Nuclear Sites

7th of Tir Industries (Seventh of Tir, Hafte Tir or Haftom e Tir Industries)

Seventh of Tir Industries, located near Esfahan, is under the Defense Industries Organization and a subsidiary of the Ammunition and Metallurgy Industries Group (AMIG).  It is mainly involved in manufacturing rockets and missiles.  United Nations Security Council Resolution 1737 (2006) states that 7th of Tir is “widely recognized as being directly involved in the nuclear program.”

The company takes its name from an important date on the Iranian calendar – the 7th of Tir – on which a bomb exploded at the headquarters of Iran’s Islamic Republic Party on June 28, 1981, killing more than seventy officials.  A number of Iranian buildings or places now bear the name.

Prior to the 2003 suspension of Iran’s sensitive nuclear programs, 7th of Tir had responsibility for manufacturing several critical P1 centrifuge components under a contract with the centrifuge program.  This facility had some of the most sophisticated machining capabilities in Iran, achieved through overseas procurements of sophisticated machine tools and technology.

Whether it continues to make centrifuge components is uncertain, based on public information and reports by the International Atomic Energy Agency (IAEA).  Iran is not required under its comprehensive safeguards agreement to declare to the IAEA where it makes centrifuge components and thus there is little official information about centrifuge manufacturing in Iran.  However, 7th of Tir’s capabilities would have been a powerful motivation for the centrifuge program to continue contracting with this defense company to make sensitive centrifuge components.  It may therefore be making centrifuge components today.

Public information about the centrifuge-related activities at 7th of Tir relates to the period prior to Iran’s suspension of centrifuge activity in 2003.  Iran suspended its centrifuge manufacturing efforts for a time between late 2003 (when it also signed but did not ratify the Additional Protocol) and early February 2006, when it notified the IAEA that both its voluntary adherence to the Additional Protocol and its suspension of enrichment activity was over.  As part of these agreements, Iran revealed details about centrifuge manufacturing to the IAEA.

Under contract with the centrifuge program, DIO specialists at 7th or Tir made over twenty critical rotating components of the P1 centrifuge rotor.  According to Vienna-based diplomats present at technical briefings by IAEA officials, this facility was originally contracted in about 2001 to make 10,000 sets of these centrifuge components.

The 7th of Tir Steel Complex appears in satellite imagery as a large, gated and guarded site for missile production.  Reports indicate that centrifuge components were manufactured in several unidentified facilities within the 7th of Tir site, including a forgings workshop, a flow forming workshop, a machine shop, and a quality control laboratory.  The components were made in these facilities on high precision U.S. and European machine tools and measuring equipment.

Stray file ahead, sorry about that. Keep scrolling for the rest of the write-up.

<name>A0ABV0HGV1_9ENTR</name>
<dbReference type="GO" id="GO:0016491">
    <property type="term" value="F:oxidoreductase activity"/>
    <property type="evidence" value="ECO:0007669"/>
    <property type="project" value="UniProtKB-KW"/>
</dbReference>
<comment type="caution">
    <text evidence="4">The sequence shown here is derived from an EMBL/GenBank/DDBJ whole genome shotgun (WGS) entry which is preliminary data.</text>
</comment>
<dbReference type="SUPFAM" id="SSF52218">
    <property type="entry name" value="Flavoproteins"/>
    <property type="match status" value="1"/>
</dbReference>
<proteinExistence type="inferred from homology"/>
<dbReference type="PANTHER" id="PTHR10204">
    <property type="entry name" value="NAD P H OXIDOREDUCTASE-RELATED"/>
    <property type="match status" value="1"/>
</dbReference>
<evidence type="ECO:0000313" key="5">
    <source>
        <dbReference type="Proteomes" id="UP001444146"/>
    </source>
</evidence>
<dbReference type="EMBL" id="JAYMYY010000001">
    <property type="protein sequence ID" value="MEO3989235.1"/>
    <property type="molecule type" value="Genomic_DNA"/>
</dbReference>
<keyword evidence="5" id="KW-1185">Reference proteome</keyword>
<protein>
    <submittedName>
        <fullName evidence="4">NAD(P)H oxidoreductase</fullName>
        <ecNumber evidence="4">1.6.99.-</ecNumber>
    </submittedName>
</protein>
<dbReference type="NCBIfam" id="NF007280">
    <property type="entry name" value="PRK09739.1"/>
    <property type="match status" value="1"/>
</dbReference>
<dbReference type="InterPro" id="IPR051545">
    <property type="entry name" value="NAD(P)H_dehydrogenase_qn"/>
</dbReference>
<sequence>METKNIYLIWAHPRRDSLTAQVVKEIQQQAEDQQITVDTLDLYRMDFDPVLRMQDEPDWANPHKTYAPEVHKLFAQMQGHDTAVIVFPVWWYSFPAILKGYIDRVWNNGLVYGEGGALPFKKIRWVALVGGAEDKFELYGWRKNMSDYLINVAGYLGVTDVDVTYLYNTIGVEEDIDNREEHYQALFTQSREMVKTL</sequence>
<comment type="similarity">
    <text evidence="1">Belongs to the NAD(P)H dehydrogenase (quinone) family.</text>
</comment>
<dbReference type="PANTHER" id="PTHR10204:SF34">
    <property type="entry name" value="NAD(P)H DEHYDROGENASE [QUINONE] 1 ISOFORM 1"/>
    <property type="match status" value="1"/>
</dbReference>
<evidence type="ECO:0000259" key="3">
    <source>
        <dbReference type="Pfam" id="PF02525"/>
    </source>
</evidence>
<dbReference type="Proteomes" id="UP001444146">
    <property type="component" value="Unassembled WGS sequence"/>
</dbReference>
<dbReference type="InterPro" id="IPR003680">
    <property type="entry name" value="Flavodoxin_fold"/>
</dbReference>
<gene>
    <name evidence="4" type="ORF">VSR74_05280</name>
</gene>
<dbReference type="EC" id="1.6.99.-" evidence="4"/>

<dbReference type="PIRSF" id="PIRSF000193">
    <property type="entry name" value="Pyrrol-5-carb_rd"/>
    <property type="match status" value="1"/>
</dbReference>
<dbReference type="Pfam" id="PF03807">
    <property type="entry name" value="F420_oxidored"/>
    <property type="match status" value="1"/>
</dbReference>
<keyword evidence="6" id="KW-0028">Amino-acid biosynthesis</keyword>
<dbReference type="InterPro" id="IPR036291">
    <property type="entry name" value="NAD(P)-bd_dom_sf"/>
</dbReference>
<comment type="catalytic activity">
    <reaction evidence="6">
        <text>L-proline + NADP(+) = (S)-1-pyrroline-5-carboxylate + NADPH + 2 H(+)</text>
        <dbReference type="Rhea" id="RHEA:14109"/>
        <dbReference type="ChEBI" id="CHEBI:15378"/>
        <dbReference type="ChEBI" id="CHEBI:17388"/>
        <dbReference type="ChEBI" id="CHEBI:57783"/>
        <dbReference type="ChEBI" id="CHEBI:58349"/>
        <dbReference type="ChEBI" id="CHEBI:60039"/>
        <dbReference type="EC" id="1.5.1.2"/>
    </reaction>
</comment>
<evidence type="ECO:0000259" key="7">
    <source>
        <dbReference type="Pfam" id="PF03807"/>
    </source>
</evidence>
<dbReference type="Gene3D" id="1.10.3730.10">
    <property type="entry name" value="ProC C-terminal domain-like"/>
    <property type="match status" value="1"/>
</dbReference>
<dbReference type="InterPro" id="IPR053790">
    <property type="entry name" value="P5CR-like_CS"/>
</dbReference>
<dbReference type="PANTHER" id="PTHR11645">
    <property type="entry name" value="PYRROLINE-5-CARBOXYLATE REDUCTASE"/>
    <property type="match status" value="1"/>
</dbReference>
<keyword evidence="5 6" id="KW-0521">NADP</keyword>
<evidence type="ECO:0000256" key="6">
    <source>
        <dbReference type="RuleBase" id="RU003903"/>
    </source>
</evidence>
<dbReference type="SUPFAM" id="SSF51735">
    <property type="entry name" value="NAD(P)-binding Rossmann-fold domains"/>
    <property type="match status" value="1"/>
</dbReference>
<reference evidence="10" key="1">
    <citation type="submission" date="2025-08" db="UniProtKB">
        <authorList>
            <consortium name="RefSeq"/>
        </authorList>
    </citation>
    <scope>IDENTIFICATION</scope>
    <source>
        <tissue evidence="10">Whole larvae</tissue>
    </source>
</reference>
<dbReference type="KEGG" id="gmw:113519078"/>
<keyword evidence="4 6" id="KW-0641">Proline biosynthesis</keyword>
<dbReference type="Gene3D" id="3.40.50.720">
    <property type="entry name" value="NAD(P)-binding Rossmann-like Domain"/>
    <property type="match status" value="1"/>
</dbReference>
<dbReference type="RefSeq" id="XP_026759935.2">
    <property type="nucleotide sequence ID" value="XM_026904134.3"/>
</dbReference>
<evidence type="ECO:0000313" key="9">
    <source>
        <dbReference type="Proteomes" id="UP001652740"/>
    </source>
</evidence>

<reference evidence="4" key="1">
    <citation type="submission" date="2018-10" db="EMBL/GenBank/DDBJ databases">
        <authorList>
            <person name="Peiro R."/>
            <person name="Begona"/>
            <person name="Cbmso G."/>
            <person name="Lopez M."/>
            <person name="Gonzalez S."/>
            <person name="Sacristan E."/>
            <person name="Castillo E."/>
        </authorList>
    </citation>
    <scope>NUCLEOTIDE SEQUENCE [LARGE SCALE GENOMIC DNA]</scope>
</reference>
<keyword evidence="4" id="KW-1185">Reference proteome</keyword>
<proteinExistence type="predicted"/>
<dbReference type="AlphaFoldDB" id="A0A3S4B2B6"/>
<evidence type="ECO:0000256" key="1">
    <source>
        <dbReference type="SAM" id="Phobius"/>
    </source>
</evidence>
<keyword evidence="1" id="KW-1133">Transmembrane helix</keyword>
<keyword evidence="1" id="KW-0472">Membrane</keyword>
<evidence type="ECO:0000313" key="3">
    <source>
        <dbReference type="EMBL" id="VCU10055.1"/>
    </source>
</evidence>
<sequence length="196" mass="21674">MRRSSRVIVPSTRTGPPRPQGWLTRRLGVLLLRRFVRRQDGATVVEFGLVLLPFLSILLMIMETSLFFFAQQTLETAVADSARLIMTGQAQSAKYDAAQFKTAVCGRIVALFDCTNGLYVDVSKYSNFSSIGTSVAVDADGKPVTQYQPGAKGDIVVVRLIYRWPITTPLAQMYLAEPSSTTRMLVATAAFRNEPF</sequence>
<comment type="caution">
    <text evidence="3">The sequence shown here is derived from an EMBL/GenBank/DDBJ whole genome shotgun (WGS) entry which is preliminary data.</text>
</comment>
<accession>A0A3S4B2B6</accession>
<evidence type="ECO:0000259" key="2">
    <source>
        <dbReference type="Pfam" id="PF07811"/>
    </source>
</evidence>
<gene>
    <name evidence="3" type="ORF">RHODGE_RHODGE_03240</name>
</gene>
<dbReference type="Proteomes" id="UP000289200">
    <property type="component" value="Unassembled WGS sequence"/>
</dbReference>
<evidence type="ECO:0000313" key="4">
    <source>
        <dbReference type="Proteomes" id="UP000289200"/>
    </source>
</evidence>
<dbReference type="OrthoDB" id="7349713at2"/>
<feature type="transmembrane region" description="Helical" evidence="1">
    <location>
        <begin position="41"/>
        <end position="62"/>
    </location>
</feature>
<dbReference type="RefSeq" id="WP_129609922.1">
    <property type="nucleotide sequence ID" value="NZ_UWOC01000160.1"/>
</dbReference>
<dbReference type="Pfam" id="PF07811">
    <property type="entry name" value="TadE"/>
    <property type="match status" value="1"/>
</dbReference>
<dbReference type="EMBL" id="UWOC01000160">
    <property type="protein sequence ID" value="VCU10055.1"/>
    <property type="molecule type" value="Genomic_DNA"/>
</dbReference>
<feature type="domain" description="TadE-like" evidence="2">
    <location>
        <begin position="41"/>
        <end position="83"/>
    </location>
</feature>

Prior to the 2003 suspension of centrifuge manufacturing, 7th or Tir had not finished making all the components it had agreed to produce.  During the suspension, to prevent IAEA monitoring of what is a sensitive military site, Iran moved key centrifuge manufacturing equipment and components to Natanz and other sites.  It is unknown if after the end of the suspension, these items were returned to 7th or Tir, or if production was resumed on these components there. However, it is a reasonable assumption that after the suspension ended, it finished making the rest of them.

This site manufactured one of the IR-1 centrifuge’s most sensitive parts, its bellows—a thin-walled cylindrical part—made from grade 300 or 350 maraging steel. Each IR-1 centrifuge requires three bellows.  Iran illicitly purchased 67 tonnes of this super strong steel in the United Kingdom in the 1990s.  The material was in the shape of bar (about 100 millimeter diameter).  Normally, Iran would have wanted tubes, which can then be flow formed into thin-walled bellows. Maraging steel is a sensitive commodity, whose purchase is controlled by suppliers, which complicates Iran’s ability to buy it.  Iran may have found it easier to obtain if it asked for rods.  But the rod shape complicates the production of bellows.  Iranian technicians reportedly had to first use a hot lance to pierce the rod and then machine out the center into a tube.  This tube is then thinned to a wall thickness of only one millimeter on a specialized, precision flow-forming machine.  7th of Tir used a flow forming machine to do the thinning that it had obtained many years ago from the now defunct German firm Leifeld.  In total, 7th of Tir had four Leifeld flow forming machines, although only one was used to make bellows. 

Because this process of making bellows from bar is very wasteful, 67 tonnes of maraging steel is estimated as sufficient for approximately 36,000- 45,000 bellows.  Since each IR-1 centrifuge requires three bellows, Iran could make enough for some 12,000-15,000 centrifuges from this one order of maraging steel. 

Iran may have obtained additional maraging steel in the last several years.  Alternatively, it may have learned to recycle some of the large quantities of maraging steel scrap generated while making bellows. Most analysts do not believe Iran can make 300 or 350 grade maraging steel.

The U.S. Treasury Department added 7th of Tir Industries to the Specially Designated Nationals (SDN) list in 2008.  Britain, Japan, and the European Union have all listed 7th of Tir as a company of proliferation concern.

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site imagery

Date: Sep 08, 2004
Photo Type: Satellite